Subsidies and the sustainability of fisheries: What's the catch?

15 May 2014

Fish and fisheries products are one of the most traded food commodities in the world.  Trade flows including fish products are all over the world going from the source of origin through production, and processing to distribution and the consumers.  Experts often point to the global ramifications of a fish shortage in Africa arguing that a depletion of the ecosystems in the continent would seriously affect global fish trade.

In fact global fish stocks are already in a dire state. According to the UN Food and Agriculture Organization, 52 per cent of fish stocks are fully exploited with no room for further expansion. The United Nations warned that without fundamental restructuring of the fishing industry oceans could be fishless by 2050. 

The trade in fishery products is vital to the economic development of regions such as West Africa where for example, fisheries is an important source of foreign exchange. In addition to generating revenue to governments, fisheries resources play an important role in providing jobs and meeting nutritional needs of populations especially those with low purchasing power. However this potential needs to be placed within the broader context of the challenges facing sustainable fisheries trade.

Fisheries subsidies for example have contributed to the issue of overcapacity and overfishing. This entails  financial transfers, direct or indirect, from governments to the fishing sector, which help the sector make more profit than it would do otherwise.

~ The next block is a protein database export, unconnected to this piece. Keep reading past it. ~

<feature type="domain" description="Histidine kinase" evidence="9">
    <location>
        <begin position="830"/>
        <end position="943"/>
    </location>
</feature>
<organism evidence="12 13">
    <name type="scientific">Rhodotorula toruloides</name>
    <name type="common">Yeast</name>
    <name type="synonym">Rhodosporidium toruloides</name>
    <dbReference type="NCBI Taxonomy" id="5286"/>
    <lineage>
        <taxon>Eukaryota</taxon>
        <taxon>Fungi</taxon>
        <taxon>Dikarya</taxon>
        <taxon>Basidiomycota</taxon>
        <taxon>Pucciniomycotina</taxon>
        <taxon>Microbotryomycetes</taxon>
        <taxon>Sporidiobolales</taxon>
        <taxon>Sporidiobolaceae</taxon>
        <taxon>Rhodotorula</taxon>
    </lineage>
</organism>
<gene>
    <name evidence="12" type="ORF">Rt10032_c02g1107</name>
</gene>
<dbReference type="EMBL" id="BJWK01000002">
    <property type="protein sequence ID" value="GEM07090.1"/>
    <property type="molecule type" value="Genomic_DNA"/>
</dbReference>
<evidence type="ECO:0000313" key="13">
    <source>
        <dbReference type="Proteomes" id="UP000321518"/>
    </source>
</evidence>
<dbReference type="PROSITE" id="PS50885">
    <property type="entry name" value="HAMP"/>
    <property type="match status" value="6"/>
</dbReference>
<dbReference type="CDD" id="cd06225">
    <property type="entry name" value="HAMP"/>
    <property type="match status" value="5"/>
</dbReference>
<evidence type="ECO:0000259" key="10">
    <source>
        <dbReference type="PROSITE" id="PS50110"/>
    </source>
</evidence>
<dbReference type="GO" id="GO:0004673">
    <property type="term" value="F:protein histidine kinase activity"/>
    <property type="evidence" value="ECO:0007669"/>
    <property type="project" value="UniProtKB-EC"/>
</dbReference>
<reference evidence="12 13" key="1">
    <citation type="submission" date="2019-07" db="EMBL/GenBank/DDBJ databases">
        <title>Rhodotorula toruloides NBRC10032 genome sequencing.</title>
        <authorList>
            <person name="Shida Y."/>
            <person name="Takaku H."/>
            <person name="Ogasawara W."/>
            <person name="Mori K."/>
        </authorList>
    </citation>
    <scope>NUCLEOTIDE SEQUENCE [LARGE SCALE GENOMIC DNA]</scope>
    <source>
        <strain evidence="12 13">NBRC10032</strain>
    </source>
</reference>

The Doha Ministerial Conference launched negotiations to clarify and improve WTO disciplines on fisheries subsidies, and at the Hong Kong Ministerial Conference in 2005 there was broad agreement on strengthening those disciplines, including through the prohibition of certain forms of fisheries subsidies that contribute to overcapacity and overfishing. During the WTO ninth ministerial conference in Bali last year, the Friends of Fish group, which include Argentina, Australia, Chile, Colombia, Costs Rica, Ecuador, Iceland, New Zealand, Norway, Pakistan, Peru the Philippines and the Unites States , pledged to refrain from introducing new, or expanding existing, subsidies that contribute to overfishing or overcapacity.  Those that are however reluctant include the People’s Republic of China, Indonesia, Japan and the Republic of Korea.  The EU’s position remains somehow unclear – they are not part of the Friends of the Fish group at the WTO – despite being among the top three global subsidisers, along with China and Japan.

So what are the key issues for the future development of fish trade policy?  How to integrate fisheries at the forefront of the post 2015 development agenda? What does the recent EU Common Fisheries Policy involve?

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